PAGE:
I would lead this post off by saying that Donovan McNabb has a reputation of being outspoken, but that would be far from accurate. But ever since he was forced to retire at 36 and pick up a gig as a football analyst because no team wanted him, McNabb has made a habit of coming across as disgruntled when discussing quarterbacks in today’s NFL.
The latest McNabb “wtf?” moment came via his radio show in Philly, with McNabb proclaiming that star QB Robert Griffin is being “brainwashed” by the Redskins. Here are his comments:
“I’m just trying to help him, but clearly the young generation think they have all the answers,” McNabb said on NBC Sports Radio‘s Under Center with McNabb and Malone. “And he’s going through a little turmoil right now of trying to get out on the field. And it’s unfortunate, but that’s where we’re at right now as far as these young quarterbacks who think they have all the answers. I honestly think that over there in Washington he’s getting brainwashed.”
“I hope the best for the young man,” McNabb added. “But the direction he’s going in is really a direction he does not want to do. He does not want to go there with me.”
Uh; what?! McNabb started off sounding bitter than Griffin chose not to accept McNabb’s offer from earlier this year to be a mentor of sorts. Granted, McNabb did have a lengthy yet at times controversial career in the NFL, Griffin seems to have a solid family and circle of people around him, so him declining McNabb’s assistance is understandable.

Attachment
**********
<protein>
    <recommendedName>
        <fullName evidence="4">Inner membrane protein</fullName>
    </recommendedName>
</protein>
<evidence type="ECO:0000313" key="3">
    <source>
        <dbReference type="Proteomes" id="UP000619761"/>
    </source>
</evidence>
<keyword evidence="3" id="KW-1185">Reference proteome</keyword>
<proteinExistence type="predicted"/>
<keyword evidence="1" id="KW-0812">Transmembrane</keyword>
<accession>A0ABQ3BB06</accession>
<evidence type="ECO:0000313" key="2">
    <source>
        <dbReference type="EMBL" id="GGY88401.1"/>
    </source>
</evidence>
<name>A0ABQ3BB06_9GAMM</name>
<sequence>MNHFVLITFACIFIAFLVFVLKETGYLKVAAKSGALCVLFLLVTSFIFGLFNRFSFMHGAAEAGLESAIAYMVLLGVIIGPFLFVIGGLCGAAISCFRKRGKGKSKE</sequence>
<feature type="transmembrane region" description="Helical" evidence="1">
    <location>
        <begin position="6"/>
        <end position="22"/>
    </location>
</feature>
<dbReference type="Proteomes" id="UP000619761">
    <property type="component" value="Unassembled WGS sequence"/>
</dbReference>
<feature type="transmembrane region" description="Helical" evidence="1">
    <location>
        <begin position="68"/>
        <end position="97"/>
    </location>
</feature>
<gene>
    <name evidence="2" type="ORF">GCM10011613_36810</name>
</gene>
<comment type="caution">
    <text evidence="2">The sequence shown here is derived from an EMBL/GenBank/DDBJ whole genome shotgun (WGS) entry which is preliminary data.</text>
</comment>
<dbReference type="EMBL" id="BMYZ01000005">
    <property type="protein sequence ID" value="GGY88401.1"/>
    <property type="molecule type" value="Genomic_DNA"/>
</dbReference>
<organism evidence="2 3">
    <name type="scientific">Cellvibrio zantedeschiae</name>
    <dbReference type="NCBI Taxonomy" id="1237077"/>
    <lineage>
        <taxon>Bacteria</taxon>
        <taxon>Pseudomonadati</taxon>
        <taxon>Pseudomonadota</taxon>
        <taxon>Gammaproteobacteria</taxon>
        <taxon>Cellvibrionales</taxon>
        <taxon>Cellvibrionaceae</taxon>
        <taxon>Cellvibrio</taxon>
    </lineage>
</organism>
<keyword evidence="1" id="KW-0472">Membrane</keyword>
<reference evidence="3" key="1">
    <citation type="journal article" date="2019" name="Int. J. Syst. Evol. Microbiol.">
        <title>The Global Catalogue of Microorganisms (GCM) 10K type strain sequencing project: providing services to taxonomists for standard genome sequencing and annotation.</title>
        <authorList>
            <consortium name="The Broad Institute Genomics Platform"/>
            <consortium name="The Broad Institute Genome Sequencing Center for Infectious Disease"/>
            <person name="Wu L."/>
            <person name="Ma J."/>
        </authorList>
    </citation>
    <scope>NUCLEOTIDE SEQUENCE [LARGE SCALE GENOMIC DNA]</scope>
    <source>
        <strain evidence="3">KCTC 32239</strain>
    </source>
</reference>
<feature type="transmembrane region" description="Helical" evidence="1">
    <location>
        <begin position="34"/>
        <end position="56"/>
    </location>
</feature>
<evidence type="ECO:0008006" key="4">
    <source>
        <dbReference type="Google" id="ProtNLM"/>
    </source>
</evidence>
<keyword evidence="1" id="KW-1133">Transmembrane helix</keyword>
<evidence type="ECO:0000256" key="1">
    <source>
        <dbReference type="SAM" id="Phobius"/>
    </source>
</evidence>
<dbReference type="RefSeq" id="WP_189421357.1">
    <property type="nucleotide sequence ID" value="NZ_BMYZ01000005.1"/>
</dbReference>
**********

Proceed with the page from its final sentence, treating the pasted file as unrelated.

McNabb also had a very public shaky relationship with Redskins head coach Mike Shanahan, making McNabb’s comments about Shanahan and the Redskins franchise come across more biased than general speculation. When you add in to the equation that McNabb hasn’t been a fan of the contracts and appreciation quarterbacks are given by the NFL these days (remember how disgusted he was at Tony Romo and Matthew Stafford getting lucrative contract extensions?) and you have a former NFL player who is jealous of the new-school quarterbacks getting more attention and recognition than he did in his playing days. Boo-hoo, Donovan.
The fact is, throughout his entire career McNabb rarely was accountable or displayed the type of outspoken behavior that he has in his brief stint as an analyst. McNabb often chose to avoid controversy at all costs as a player, so him being so vocal now and most critical when it comes to quarterbacks that he probably still feels that his is better than comes across more as petty than it does as constructive.
McNabb should take a serious look in the mirror and ask himself, if he fairly doing his job as an analyst, or is he using this new forum as a means to wage a slander campaign against those he has a personal vendetta against, for whatever reasons? From my perspective, McNabb is doing more of the latter than the former.
Powered by Sidelines